Our Research Focus

Evidence Based Approach

At Awaken Pittsburgh, we’re dedicated to evidence-based programming and open, ongoing measurement of the effectiveness of our work—both through our own findings and in partnership with third-party research groups.

Our Approach

Our Mindful Connections™ curricula, and all programs we deliver, are grounded in the latest scientific studies on the efficacy of mindfulness and meditation training. As we continually measure the effectiveness of our programming, our aim is to use this growing evidence base to design practical, supportive programs that can benefit individuals and, consequently, the entire community. 

Research Collaborations

Before and after our courses, we ask participants to complete standardized assessment surveys designed specifically for adults or youth. Surveying our program participants helps us ensure we are making the difference we set out to make. 

They also help us assess which parts of each program were considered most beneficial and provide us with valuable feedback we can use to further improve our approach and curricula. As often as possible, we carry out follow-up studies to measure the true impact of what we teach.

The findings allow us to measure our impact on key outcomes such as:
  • Self-awareness
  • Stress levels
  • Compassion and burnout
  • Emotional control
  • Secondary traumatic stress

Research Collaborations

We are proud to work with the Health and Human Performance Laboratory at Carnegie Mellon University, where ongoing research is being done on our programming. 

Research Collaborations

In 2015, educator and meditation practitioner Dr. Stephanie Romero, Ed.D. founded Awaken Pittsburgh after experiencing two profound awakenings.

The first was in 2013, when Stephanie learned that her teacher, Dr. Adam Lobel, had participated in a peace conference in Chicago where mindfulness and meditative practices were taught to help prevent violence and extract young people from lives of violence.

From Chicago Streets to Pittsburgh Schools

The news that mindfulness could help at-risk youth had a profound impact on Stephanie, who was then developing a dissertation proposal in the School of Education at the University of Pittsburgh. It affirmed the importance of incorporating her own personal practice of mindfulness into her professional life as a scholar, teacher, colleague, and educator. It moved her to revise her dissertation to focus on the topic of mindfulness in education.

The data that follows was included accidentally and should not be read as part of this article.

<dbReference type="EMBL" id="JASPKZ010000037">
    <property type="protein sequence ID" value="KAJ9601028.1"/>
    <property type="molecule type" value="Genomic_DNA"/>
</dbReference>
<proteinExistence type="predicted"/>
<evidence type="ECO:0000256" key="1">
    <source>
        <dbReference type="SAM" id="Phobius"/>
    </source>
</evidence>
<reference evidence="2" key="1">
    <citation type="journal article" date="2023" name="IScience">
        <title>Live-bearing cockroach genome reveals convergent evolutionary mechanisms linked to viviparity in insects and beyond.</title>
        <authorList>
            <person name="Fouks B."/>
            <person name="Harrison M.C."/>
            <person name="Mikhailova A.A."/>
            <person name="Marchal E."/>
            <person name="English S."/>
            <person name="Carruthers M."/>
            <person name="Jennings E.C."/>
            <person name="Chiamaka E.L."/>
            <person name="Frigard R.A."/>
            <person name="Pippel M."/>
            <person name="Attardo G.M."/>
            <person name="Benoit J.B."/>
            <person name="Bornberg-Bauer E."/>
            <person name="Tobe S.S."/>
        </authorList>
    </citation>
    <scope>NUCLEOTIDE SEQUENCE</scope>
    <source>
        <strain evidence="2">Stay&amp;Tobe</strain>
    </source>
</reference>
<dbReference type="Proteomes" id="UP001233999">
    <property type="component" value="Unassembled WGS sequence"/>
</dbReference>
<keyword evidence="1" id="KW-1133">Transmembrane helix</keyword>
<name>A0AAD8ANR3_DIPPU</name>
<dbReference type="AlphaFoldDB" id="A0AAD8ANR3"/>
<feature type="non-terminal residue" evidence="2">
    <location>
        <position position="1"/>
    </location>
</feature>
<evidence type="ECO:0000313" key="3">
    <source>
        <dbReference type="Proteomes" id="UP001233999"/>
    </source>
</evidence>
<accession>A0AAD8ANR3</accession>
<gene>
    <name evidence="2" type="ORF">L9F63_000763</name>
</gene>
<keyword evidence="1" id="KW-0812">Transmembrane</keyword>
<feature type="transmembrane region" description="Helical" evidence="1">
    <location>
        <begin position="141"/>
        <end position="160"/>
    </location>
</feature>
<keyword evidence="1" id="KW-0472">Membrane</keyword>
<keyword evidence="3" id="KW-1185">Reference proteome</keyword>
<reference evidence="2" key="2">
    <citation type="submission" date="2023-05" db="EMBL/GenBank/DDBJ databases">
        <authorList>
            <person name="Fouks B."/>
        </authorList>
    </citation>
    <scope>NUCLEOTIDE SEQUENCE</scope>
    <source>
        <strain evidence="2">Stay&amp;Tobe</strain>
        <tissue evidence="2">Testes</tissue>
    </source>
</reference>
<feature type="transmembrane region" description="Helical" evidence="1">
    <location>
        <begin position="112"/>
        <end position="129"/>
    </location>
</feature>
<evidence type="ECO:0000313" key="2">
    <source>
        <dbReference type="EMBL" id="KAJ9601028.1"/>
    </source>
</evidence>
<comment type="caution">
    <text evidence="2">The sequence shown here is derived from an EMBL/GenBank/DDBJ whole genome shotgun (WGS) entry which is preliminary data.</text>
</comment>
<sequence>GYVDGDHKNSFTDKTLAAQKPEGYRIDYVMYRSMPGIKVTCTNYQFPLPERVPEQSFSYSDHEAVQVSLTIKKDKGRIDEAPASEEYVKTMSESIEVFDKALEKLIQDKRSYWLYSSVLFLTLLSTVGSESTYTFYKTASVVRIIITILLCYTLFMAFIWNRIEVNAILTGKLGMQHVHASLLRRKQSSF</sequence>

We-PEACE Comes into Being

Stephanie’s second awakening grew out of a 3-day conference she attended in May 2014 entitled “Being Brave: Is Enlightened Society Possible?” Stephanie returned to Pittsburgh and worked with another educator, Michelle King, at the Pittsburgh Shambhala Center, to create We-PEACE (Western Pennsylvania Educators for Awareness, Compassion and Empathy). For four years, We-PEACE hosted monthly meetings for interested educators, administrators, and support staff to bring the transformational power of mindfulness to education systems in Western Pennsylvania.

Awaken Pittsburgh is the perfect convergence of people, places and methodologies for the world we live in today.

Results & Impact
Recommended Studies
The Evidence Base for Mindfulness

Research studies on the benefits of mindfulness practice in different settings and for different clinical conditions have been increasing rapidly over the last decade. Overviews of the studies most relevant to our programming are listed here.

Reducing Stress, Anxiety and Depression

Erica M.S. et al. Pediatrics January 2016 Volume 137 Issue 1

Keng SL, Smoski MJ, Robins CJ. Clin Psychol Rev. 2011 Aug;31(6):1041-56.

Goyal M, et al. JAMA Intern Med. 2014 Mar;174(3):357-68.Erica M.S. et al. Pediatrics January 2016 Volume 137 Issue 1

Rodrigues MF, Nardi AE, Levitan M. Trends Psychiatry Psychother. 2017 Jul-Sep;39(3):207-215

Hofmann SG, Gómez AF. Psychiatr Clin North Am. 2017 Dec;40(4):739-749.

Ortiz R, Sibinga EM. Children (Basel). 2017 Feb 28;4(3). pii: E16.

Supporting Caring Professionals and Teachers
Supporting Youth

Simpson S, et al. Mindfulness (N Y). 2018;9(5):1330-1343.